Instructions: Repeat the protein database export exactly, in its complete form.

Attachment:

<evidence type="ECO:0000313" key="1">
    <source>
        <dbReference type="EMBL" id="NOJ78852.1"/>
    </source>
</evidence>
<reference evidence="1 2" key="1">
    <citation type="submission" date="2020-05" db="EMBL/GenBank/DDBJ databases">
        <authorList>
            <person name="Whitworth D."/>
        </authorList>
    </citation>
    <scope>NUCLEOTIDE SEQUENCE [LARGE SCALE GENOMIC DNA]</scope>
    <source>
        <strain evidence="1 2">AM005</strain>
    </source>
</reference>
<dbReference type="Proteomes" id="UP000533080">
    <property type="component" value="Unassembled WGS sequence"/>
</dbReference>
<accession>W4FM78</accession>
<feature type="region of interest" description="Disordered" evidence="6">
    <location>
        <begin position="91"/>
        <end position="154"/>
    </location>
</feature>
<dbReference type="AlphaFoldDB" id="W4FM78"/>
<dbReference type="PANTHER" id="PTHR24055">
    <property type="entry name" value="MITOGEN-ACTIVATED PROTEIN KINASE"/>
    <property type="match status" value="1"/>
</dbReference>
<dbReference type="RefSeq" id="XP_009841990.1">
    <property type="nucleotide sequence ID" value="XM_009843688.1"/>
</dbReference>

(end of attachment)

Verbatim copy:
<evidence type="ECO:0000313" key="1">
    <source>
        <dbReference type="EMBL" id="NOJ78852.1"/>
    </source>
</evidence>
<reference evidence="1 2" key="1">
    <citation type="submission" date="2020-05" db="EMBL/GenBank/DDBJ databases">
        <authorList>
            <person name="Whitworth D."/>
        </authorList>
    </citation>
    <scope>NUCLEOTIDE SEQUENCE [LARGE SCALE GENOMIC DNA]</scope>
    <source>
        <strain evidence="1 2">AM005</strain>
    </source>
</reference>
<dbReference type="Proteomes" id="UP000533080">
    <property type="component" value="Unassembled WGS sequence"/>
</dbReference>
<accession>W4FM78</accession>
<feature type="region of interest" description="Disordered" evidence="6">
    <location>
        <begin position="91"/>
        <end position="154"/>
    </location>
</feature>
<dbReference type="AlphaFoldDB" id="W4FM78"/>
<dbReference type="PANTHER" id="PTHR24055">
    <property type="entry name" value="MITOGEN-ACTIVATED PROTEIN KINASE"/>
    <property type="match status" value="1"/>
</dbReference>
<dbReference type="RefSeq" id="XP_009841990.1">
    <property type="nucleotide sequence ID" value="XM_009843688.1"/>
</dbReference>